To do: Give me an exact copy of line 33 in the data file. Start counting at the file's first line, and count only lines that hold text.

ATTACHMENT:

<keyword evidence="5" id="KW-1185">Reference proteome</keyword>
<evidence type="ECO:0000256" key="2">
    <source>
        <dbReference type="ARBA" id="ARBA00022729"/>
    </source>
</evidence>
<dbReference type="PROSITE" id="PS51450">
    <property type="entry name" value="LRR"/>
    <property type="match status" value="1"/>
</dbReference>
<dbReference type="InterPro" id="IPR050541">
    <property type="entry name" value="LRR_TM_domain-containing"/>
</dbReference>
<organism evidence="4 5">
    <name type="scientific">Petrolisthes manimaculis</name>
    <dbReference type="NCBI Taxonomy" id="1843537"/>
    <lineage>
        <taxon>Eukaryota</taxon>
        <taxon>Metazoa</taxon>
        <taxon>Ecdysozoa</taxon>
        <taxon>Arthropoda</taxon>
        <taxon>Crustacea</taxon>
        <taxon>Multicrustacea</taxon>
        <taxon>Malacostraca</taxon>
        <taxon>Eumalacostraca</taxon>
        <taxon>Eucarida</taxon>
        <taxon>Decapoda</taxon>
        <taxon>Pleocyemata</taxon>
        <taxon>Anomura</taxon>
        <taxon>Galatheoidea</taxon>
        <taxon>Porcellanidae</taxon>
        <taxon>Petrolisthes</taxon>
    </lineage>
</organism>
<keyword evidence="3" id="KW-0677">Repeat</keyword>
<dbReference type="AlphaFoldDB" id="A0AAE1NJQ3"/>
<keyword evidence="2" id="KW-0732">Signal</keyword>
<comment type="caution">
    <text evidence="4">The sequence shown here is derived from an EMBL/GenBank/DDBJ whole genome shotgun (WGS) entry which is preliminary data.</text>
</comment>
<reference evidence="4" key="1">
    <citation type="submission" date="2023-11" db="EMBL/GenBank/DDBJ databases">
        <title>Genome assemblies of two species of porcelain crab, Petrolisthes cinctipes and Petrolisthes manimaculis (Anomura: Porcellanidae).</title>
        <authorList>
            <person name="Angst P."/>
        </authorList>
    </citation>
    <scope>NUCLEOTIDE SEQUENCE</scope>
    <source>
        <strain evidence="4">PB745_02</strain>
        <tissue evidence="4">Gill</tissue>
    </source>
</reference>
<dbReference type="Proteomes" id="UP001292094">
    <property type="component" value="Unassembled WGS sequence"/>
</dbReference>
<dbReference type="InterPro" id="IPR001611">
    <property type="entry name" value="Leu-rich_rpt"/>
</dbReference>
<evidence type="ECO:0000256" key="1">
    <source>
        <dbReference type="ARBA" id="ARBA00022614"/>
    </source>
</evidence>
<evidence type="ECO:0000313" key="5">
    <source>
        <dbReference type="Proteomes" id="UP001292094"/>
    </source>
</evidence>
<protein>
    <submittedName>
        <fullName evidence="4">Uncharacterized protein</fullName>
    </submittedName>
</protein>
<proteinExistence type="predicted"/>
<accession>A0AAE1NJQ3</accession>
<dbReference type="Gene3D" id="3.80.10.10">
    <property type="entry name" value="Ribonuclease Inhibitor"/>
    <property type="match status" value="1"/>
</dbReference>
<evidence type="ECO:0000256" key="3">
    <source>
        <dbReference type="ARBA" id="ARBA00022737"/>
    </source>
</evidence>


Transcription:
    </lineage>